Female Marine gets reprimand, loss of pay in adultery case
By TONY PERRY | Los Angeles Times | Published: April 25, 2013
SAN DIEGO — A military judge Thursday sentenced a female Marine convicted of “attempted adultery” and lying to investigators to a letter of reprimand and the loss of $3,000 in pay.
Lt. Col. Leon Francis could have sentenced her to a year in the brig and a bad-conduct discharge.
Francis, after a three-day court-martial at Camp Pendleton in California, ruled that she was guilty of “attempted adultery” with another staff sergeant — “a man not her husband.”
Under military law, adultery is a crime if it undermines “good order and discipline” or brings “discredit upon the armed forces.”
Testimony showed that the two staff sergeants, who worked together at Camp Pendleton, went to a motel in Temecula after an afternoon of heavy drinking.
The woman is not being named because she reported the incident as a sexual assault, which was not directly addressed in the verdict.
The woman’s husband, a Marine chief warrant officer, complained to authorities that his wife had committed adultery.
Once Marine authorities decided to send the case to a court-martial, the woman alleged that she had been too drunk to consent to sex.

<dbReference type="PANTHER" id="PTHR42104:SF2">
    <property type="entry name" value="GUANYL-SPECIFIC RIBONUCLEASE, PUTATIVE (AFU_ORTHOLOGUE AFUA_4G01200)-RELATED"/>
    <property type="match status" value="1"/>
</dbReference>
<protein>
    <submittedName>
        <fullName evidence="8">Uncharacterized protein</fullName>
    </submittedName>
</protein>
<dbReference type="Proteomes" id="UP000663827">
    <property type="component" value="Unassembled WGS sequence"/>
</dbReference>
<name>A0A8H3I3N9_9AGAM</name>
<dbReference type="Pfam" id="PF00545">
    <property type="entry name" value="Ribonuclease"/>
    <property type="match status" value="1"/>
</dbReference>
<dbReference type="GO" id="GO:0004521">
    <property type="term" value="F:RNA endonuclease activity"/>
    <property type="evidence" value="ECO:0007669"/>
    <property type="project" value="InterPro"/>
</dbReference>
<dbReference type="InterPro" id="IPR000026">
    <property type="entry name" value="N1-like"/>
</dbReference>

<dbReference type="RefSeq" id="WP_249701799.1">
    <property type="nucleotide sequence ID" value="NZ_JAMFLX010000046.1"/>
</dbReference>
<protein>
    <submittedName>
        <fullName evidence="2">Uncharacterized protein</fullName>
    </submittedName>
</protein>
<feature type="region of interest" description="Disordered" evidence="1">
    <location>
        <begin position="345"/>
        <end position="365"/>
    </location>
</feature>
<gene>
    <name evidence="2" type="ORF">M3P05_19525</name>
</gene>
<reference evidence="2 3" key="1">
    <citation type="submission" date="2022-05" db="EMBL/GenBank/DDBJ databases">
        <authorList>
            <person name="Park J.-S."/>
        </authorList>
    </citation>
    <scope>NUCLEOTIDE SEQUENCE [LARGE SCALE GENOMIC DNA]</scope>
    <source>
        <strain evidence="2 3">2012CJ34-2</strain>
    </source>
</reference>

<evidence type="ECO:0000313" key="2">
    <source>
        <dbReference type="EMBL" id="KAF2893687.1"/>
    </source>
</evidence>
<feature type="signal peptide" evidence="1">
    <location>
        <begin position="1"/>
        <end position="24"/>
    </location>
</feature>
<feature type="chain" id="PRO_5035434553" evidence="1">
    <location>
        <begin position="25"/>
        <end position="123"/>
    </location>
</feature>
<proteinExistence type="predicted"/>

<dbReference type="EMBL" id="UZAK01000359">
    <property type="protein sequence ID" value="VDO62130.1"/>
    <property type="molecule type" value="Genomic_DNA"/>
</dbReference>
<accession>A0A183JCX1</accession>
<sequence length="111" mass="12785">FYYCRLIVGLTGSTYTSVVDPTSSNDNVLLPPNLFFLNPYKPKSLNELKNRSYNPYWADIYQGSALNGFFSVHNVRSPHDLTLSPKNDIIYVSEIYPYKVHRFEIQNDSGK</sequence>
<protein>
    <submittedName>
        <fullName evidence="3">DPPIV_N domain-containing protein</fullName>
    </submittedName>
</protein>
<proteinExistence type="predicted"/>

A toxicologist testified that given the amount of drinking, she was probably very close to a “drunken stupor” and could not have consented.
With that testimony in mind, Francis found the defendant not guilty of adultery but guilty of “attempted adultery” for having gone to the motel with the other Marine.
The man, who is unmarried, testified he was unaware the woman was married. He was not charged.
Francis also convicted her of lying when she told investigators that she had not attempted to contact the man after their night at the motel. Testimony indicated she had made several attempts to contact him.
Francis sentenced the 17-year Marine veteran to lose $1,000 in pay per month for three months.
The military rarely prosecutes adultery cases. When it does, it is usually part of a larger case of alleged misconduct. In this case, prosecutors stressed to Francis that the woman, as a noncommissioned officer, must be punished for having told lies.